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Do you warm up your CRV before driving? If so, how long?

So I've read and watched some video regarding the "Break-in" process. During the first 1,000 miles, I warmed up (about 3-4 minutes) my CRV before driving. Now it's over 2,000 miles. I just warm it up for about 1-2 minutes. Is it still necessary to warm cars before driving?
 

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At 2550 miles i warm it up each 10mins or as long as the timer allowes during my morning Cup of Joe. Car should be ok with 2-3mins or in some cases 30 seconds. But i am not about to count how long during my morning ritual. This discussions going to open the floodgates. Just do what ever you are comfortable with. Maybe 2-3 mins until you get to 1000miles.
 

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As many will probably tell you, warming up a modern engine is not necessary. It is generally a waste of fuel and contributes to air pollution as the car isn't moving or doing anything useful. Our engines will come up to temperature much more quickly while being driven than they will at idle and this will get the engine operating more efficiently sooner.

All that being said, it is generally recommended that you drive somewhat gently until the engine is up to operating temperatures, so no hot-rodding it or flooring it until the engine and drive train are warmed up.

When I start my CR-V I let it idle until just after the legal warning comes up on the center display. That gives it enough time to stabilize a bit and since I'm first backing out of the garage slowly and then proceeding out of the neighborhood carefully it gives it time to start warming up without pushing it too hard at all. I think that's a pretty good balance for taking good care of it.
 

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I had a similar question not too long ago. The community here helped me understand that warming up the engine of my new CR-V (or most modern engines for that matter) is not needed, and that just driving it lightly while temp builds up to regular operating levels is fine.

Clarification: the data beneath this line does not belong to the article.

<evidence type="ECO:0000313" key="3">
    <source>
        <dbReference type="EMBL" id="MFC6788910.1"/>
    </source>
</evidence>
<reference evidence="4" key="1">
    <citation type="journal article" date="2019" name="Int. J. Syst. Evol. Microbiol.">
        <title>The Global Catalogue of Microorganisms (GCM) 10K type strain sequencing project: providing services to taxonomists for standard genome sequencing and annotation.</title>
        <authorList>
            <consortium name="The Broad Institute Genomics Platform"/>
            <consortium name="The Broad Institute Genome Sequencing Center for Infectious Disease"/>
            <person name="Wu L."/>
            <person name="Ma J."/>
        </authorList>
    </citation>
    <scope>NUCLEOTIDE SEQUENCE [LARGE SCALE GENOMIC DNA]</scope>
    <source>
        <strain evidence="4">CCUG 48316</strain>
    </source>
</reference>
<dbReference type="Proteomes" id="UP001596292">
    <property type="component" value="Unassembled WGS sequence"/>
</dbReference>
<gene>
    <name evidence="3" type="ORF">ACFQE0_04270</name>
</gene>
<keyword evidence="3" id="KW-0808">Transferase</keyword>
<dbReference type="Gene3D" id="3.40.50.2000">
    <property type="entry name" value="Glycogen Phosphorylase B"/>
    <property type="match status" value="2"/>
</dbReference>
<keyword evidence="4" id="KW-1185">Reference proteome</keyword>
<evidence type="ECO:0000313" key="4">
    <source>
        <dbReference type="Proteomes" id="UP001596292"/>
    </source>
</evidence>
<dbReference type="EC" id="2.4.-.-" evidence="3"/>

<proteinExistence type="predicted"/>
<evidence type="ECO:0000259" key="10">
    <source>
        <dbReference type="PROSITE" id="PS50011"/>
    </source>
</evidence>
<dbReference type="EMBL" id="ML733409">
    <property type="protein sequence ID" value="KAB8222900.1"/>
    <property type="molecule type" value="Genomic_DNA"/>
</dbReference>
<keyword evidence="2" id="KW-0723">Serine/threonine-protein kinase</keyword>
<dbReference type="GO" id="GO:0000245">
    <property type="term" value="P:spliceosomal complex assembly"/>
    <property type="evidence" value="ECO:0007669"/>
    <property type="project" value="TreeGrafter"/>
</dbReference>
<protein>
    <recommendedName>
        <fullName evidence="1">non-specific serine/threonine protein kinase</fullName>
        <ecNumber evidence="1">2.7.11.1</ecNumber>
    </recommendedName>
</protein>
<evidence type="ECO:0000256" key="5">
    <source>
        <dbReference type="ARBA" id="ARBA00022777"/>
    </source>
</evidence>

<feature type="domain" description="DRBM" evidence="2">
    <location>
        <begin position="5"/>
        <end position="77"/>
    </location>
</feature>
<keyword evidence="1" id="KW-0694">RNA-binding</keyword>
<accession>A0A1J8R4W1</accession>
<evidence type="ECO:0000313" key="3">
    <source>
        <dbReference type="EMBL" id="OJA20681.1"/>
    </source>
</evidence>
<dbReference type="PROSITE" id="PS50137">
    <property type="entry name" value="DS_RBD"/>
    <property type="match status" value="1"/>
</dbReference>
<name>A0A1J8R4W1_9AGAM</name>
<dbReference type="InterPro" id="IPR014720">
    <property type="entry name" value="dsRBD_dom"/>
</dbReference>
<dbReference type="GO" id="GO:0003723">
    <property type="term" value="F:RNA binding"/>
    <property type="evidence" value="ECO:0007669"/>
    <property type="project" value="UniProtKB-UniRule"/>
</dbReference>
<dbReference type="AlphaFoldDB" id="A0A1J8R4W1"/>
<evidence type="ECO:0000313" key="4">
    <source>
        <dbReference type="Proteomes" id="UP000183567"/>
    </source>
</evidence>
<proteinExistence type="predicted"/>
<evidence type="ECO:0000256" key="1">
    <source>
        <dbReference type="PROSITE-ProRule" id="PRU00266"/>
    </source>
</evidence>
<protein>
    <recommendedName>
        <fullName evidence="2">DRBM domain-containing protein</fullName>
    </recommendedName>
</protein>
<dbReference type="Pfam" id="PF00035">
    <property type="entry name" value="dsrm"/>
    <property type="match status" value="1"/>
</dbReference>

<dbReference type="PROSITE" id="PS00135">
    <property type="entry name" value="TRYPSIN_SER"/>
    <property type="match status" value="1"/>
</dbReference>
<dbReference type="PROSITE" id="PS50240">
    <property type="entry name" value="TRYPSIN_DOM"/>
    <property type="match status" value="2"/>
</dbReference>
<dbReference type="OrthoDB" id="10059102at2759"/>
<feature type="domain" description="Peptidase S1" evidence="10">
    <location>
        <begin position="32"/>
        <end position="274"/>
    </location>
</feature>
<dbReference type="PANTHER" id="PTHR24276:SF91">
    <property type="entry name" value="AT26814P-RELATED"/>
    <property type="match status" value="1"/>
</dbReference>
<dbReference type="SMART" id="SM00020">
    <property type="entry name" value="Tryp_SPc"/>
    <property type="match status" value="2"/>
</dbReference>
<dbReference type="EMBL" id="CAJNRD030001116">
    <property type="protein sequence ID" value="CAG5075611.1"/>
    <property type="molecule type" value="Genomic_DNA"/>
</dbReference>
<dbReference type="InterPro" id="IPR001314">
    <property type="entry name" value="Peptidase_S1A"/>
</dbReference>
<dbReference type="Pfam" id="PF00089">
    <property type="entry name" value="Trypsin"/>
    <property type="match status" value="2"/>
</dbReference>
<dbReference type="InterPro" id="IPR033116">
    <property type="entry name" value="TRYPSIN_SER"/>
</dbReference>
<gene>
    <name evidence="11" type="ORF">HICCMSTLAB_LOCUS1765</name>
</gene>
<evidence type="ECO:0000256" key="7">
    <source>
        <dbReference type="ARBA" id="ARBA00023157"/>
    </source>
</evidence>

This video also helped with the reasoning behind it: https://youtu.be/xKALgXDwou4



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Totally unnecessary to warm up a car. The only time it's worth doing, is if you have to clear a few inches of snow off it.
 

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Totally unnecessary in any modern vehicle... last one I had to warm up was my '79 Vette with a Holley Carb
 

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I warm mine up by first telling her how dirty she is and how good she looks. Then I slowly caress her soft leather wheel before I push her button. That usually starts her right up and gets the juices flowing. Then stick her in drive and go to town right away. Like my home life, i'm usually to town in only a couple minutes.
 

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I warm mine up by first telling her how dirty she is and how good she looks. Then I slowly caress her soft leather wheel before I push her button. That usually starts her right up and gets the juices flowing. Then stick her in drive and go to town right away. Like my home life, i'm usually to town in only a couple minutes.
LOL